It is with sadness that I am writing to inform you that after 21 years of Labour Party membership, 3½ years as Portsmouth CLP Treasurer and 3 years as a Labour councillor in Portsmouth I am resigning from the Labour Party with immediate effect.
As the recent leadership election progressed I grew increasingly alarmed at the direction the party had chosen to take and horrified at the abuse relentlessly meted out to loyal, committed and long-term Labour members who held a contrary view to those enraptured by “Corbynmania”. I am not comfortable belonging to a party that now contains so many people capable of such visceral abuse.
Perhaps more importantly, I have irreconcilable differences with many of the new leader’s stated views and beliefs. I believe that, having campaigned regularly for many years, the vast majority of Portsmouth voters will share my opposition to the views of a leader who for decades has campaigned vociferously against our nuclear deterrent and membership of NATO and campaigned for drastic cuts to defence spending that would emasculate our armed forces. I also believe that the people I represent in Portsmouth, both as a councillor and trade union representative, will take a very dim view of a party led by someone who equivocates when asked to condemn the IRA and has proposed that we should effectively surrender the Falkland Islands to Argentina. Furthermore, if Labour are to regain the trust of voters in Portsmouth and elsewhere the party needs to restore its economic credibility. I am incredulous that the new leader has put this essential task in the hands of John McDonnell MP, someone who has pledged to “ferment the overthrow of capitalism”.
The voters of Portsmouth will have my full support when they reject these ideas. However, being electorally toxic is not the sole reason that I disagree with these views – I just happen to believe they are wrong. Wrong for the Labour Party, wrong for Portsmouth and wrong for the country.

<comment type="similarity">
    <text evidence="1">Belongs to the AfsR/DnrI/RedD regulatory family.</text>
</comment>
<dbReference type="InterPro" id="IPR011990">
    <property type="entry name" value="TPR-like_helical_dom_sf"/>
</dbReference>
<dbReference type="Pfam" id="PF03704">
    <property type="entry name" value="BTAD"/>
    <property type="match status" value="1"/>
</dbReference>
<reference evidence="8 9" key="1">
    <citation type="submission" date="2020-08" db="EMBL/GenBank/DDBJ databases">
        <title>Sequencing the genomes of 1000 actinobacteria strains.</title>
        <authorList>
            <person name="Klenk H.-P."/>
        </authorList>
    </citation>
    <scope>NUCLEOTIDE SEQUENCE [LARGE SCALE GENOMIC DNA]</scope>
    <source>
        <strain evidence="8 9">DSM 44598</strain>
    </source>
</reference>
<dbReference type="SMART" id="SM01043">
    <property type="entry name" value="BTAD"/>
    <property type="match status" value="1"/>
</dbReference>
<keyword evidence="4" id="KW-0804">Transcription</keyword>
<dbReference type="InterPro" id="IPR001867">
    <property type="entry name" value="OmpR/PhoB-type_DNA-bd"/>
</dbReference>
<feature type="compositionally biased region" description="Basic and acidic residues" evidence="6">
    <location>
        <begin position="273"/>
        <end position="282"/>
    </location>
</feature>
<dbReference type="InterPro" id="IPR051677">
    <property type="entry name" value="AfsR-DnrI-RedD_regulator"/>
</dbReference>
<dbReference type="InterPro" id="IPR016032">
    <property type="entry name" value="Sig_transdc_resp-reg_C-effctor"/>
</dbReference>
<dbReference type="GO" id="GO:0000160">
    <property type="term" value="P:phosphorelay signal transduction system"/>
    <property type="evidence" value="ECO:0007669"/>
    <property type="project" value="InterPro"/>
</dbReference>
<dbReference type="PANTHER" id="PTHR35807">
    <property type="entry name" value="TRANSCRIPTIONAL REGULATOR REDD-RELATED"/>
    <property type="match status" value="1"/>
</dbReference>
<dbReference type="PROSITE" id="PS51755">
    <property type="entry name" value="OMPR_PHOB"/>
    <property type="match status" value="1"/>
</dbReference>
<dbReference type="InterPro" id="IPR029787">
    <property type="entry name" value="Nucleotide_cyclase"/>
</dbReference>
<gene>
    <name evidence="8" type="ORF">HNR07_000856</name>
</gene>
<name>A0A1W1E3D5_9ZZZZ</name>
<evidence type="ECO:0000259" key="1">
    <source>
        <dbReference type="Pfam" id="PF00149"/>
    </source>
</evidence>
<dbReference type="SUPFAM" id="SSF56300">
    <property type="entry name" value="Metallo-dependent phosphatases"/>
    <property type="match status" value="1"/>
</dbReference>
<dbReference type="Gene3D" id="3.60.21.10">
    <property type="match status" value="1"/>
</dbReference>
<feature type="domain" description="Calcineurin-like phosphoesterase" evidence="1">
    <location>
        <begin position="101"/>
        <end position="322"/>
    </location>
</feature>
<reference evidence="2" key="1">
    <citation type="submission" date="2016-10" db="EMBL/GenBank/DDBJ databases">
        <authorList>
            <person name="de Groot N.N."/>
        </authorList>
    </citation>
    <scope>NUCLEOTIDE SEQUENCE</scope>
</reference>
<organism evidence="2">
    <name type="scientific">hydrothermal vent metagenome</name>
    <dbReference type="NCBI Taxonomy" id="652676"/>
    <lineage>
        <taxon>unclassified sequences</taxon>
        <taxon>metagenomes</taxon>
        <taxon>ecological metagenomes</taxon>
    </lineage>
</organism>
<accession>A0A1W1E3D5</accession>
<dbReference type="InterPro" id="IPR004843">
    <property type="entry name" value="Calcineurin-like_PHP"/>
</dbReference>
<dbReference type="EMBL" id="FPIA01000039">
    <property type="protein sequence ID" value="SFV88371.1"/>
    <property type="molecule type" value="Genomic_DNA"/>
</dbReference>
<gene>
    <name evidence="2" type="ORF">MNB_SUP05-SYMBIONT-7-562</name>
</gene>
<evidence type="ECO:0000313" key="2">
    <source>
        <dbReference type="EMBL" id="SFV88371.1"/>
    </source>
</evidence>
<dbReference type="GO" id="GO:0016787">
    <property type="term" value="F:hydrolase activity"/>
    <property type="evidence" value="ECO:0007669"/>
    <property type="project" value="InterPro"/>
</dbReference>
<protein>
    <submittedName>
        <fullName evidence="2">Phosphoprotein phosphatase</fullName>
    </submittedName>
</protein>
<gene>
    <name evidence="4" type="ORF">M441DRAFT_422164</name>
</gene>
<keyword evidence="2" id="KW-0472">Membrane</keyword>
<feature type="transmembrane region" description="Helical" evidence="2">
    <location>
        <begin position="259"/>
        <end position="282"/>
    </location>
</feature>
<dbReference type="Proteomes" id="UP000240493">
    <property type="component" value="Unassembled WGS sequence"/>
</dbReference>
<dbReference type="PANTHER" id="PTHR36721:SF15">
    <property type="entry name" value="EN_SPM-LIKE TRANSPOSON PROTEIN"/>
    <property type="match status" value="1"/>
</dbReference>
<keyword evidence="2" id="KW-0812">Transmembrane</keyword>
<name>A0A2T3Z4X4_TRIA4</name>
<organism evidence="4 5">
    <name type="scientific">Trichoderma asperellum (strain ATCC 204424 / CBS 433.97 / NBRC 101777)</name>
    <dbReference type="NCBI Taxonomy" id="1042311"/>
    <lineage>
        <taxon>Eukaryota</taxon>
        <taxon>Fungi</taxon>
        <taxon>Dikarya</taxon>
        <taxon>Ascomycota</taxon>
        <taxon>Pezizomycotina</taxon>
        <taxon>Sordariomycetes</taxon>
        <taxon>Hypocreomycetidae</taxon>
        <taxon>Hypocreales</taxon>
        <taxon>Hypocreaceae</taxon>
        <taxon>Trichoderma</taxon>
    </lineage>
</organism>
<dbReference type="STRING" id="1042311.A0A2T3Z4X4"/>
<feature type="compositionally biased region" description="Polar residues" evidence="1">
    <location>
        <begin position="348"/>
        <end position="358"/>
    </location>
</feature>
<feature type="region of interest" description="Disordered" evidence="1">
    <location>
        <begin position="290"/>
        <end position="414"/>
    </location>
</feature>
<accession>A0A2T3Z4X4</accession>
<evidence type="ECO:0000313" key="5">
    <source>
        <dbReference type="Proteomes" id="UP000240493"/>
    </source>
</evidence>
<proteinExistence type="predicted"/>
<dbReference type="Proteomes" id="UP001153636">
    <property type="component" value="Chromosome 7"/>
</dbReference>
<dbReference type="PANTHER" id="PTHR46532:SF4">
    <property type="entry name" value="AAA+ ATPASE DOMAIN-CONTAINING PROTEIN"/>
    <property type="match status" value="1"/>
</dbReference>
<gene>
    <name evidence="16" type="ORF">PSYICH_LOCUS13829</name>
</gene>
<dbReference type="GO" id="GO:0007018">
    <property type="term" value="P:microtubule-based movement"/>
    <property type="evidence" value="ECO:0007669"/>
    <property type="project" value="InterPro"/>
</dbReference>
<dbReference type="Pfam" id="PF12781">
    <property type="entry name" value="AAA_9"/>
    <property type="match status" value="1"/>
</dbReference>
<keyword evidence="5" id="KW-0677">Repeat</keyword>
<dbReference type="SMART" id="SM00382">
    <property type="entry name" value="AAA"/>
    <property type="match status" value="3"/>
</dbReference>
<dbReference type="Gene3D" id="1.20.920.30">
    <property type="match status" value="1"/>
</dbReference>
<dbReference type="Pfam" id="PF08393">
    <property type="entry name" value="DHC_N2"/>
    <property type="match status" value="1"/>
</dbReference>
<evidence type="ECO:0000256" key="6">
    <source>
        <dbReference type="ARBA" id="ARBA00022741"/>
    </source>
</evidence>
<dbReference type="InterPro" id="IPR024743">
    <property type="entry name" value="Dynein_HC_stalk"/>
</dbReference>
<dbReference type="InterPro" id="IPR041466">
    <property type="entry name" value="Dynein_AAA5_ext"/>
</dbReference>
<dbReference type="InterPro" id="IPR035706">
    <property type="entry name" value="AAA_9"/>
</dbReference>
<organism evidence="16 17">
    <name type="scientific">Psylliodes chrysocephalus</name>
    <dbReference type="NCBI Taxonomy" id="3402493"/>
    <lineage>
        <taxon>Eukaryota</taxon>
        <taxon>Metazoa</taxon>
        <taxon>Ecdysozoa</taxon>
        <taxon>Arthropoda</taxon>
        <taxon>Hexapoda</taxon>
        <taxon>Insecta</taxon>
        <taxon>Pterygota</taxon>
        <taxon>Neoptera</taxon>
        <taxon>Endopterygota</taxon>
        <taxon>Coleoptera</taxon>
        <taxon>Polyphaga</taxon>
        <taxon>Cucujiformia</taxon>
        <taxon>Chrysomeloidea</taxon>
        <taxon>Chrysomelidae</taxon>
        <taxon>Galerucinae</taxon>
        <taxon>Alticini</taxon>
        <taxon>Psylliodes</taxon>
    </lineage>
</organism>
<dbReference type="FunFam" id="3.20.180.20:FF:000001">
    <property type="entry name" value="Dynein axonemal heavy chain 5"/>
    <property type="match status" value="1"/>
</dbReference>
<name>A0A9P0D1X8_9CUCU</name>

Therefore, it is my view that having such fundamental disagreements with the direction and stance of the party means that it would be dishonest of me to remain as a member and local representative of the Labour Party.
I absolutely respect the result of the leadership election as representing the democratic will of the members and supporters of the Labour Party and recognise the leader has a significant mandate with which to transform the party. However, what I cannot and will not respect is the party and its leadership abdicating their responsibility to present themselves to the British public as a credible alternative government to the Conservatives. Ultimately, I have faith that the wider electorate will never elect Jeremy Corbyn as Prime Minister and will continue to show their very British and very dismissive contempt for those who indulge in the fantasy politics of the far-left.
When I joined Labour in 1994 the party recognised that seeking to represent the British public meant compromising with the electorate – that in order to improve people’s lives, create a better society and put our principles in to action, Labour would have to win elections. By abandoning this approach, for what appears to be a futile lurch leftwards to target non-voters, Labour is abandoning those who desperately need an alternative to eternal Conservative government.